Patriot has also filed a suit against Peabody Energy seeking confirmation from Peabody officials that they will continue to fund retirees’ benefits despite the latter’s previous assurances; Patriot officials maintain benefits for 3,000 people are in danger. Despite “regret,” said Patriot officials, these moves will save “more than 4,000 jobs.”

Union officials, however, offered a strident rebuke. The moves are “totally unacceptable, unnecessary and put thousands of retired coal miners, their dependents or their widows on the path to financial ruin, worsening health conditions or even death,” said UMWA President Cecil Roberts.

Similar to many coal operators reeling from hostile Washington regulations and competition from natural gas, Patriot has been left out in the cold; indeed, many other coal companies have followed its initial July 2012 bankruptcy filing. Without the relief, “all these jobs will be lost and it will no longer be possible to provide healthcare for more than 23,000 employees, retirees and their dependents,” company officials added.

“Our labor and retiree benefit costs cannot be sustained,” said Patriot CEO Ben Hatfield, alluding to financial discrepancies between 1,600 union and 1,300 non-union workers. “All of our employees and retirees are being asked to make sacrifices to help Patriot emerge from bankruptcy—these include reductions in compensation and benefits for salaried, union and non-union employees.”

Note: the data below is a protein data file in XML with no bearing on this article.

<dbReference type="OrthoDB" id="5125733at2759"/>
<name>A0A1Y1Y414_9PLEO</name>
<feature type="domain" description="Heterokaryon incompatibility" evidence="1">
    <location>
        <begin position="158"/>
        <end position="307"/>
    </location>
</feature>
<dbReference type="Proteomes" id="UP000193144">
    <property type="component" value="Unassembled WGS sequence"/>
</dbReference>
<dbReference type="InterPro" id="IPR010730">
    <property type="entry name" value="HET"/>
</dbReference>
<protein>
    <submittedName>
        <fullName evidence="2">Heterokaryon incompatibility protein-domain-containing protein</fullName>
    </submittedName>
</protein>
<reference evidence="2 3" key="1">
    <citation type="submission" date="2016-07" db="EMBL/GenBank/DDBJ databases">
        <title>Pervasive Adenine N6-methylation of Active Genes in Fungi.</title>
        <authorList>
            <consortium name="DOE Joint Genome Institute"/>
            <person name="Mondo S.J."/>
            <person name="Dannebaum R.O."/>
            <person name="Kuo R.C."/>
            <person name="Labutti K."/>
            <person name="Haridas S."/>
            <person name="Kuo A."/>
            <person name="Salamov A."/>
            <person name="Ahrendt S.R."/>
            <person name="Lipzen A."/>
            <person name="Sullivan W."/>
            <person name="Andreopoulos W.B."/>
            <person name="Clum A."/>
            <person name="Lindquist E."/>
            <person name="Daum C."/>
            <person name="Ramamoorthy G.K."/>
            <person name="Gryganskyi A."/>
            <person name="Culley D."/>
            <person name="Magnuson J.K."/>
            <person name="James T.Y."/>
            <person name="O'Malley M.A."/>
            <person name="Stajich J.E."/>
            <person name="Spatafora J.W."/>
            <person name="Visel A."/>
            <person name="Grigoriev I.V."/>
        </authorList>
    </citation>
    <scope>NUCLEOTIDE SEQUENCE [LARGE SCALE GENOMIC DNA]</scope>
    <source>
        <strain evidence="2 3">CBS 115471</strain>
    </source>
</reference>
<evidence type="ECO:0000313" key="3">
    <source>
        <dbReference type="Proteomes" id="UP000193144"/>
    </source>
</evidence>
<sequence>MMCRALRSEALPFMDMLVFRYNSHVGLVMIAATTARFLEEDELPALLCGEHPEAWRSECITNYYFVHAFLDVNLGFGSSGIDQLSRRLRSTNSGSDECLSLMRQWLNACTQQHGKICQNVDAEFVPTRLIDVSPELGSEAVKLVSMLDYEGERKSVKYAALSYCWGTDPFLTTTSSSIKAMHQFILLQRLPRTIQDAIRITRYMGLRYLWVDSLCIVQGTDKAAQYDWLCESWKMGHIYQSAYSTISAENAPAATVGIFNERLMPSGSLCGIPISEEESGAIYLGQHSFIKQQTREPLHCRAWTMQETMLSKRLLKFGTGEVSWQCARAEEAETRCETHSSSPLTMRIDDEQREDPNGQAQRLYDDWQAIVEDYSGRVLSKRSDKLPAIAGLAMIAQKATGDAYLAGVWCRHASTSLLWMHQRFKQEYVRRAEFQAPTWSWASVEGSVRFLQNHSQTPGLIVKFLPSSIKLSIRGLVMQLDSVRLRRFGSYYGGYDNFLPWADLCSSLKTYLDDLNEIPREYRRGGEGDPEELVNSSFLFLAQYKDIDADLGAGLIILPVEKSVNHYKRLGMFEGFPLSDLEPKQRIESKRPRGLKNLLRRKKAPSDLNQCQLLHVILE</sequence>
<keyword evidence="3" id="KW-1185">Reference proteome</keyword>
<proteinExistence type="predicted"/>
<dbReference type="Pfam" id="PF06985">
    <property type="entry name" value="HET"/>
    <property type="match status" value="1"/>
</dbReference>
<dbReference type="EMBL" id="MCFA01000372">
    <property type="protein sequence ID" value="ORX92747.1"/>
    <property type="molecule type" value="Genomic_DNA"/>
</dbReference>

Patriot also seeks amendments for UMWA-related retiree healthcare liabilities totaling $1.6 billion. Proposals include transitioning UMWA healthcare to the trust, allowing retirees long-term benefits; the voluntary trust could be funded, in part, by unsecured claims of a stake in the reorganized company, suggested officials.

Other funding sources potentially include profit-sharing agreements reaching $300 million and cash contributions of $15 million. Other approaches encompass allowing the company to pay out benefits until July—time enough for fund establishment. In addition, the trust would be administered by the UMWA or the UMWA Health and Retirement Funds.

This would allow Patriot to continue extending coverage for its full workforce and eligible families, and the more than 2,300 people receiving care via 1992’s Coal Act. Last year, Patriot spent $14 million on liabilities related to the legislation, also known as the Coal Industry Retiree Health Benefit Act.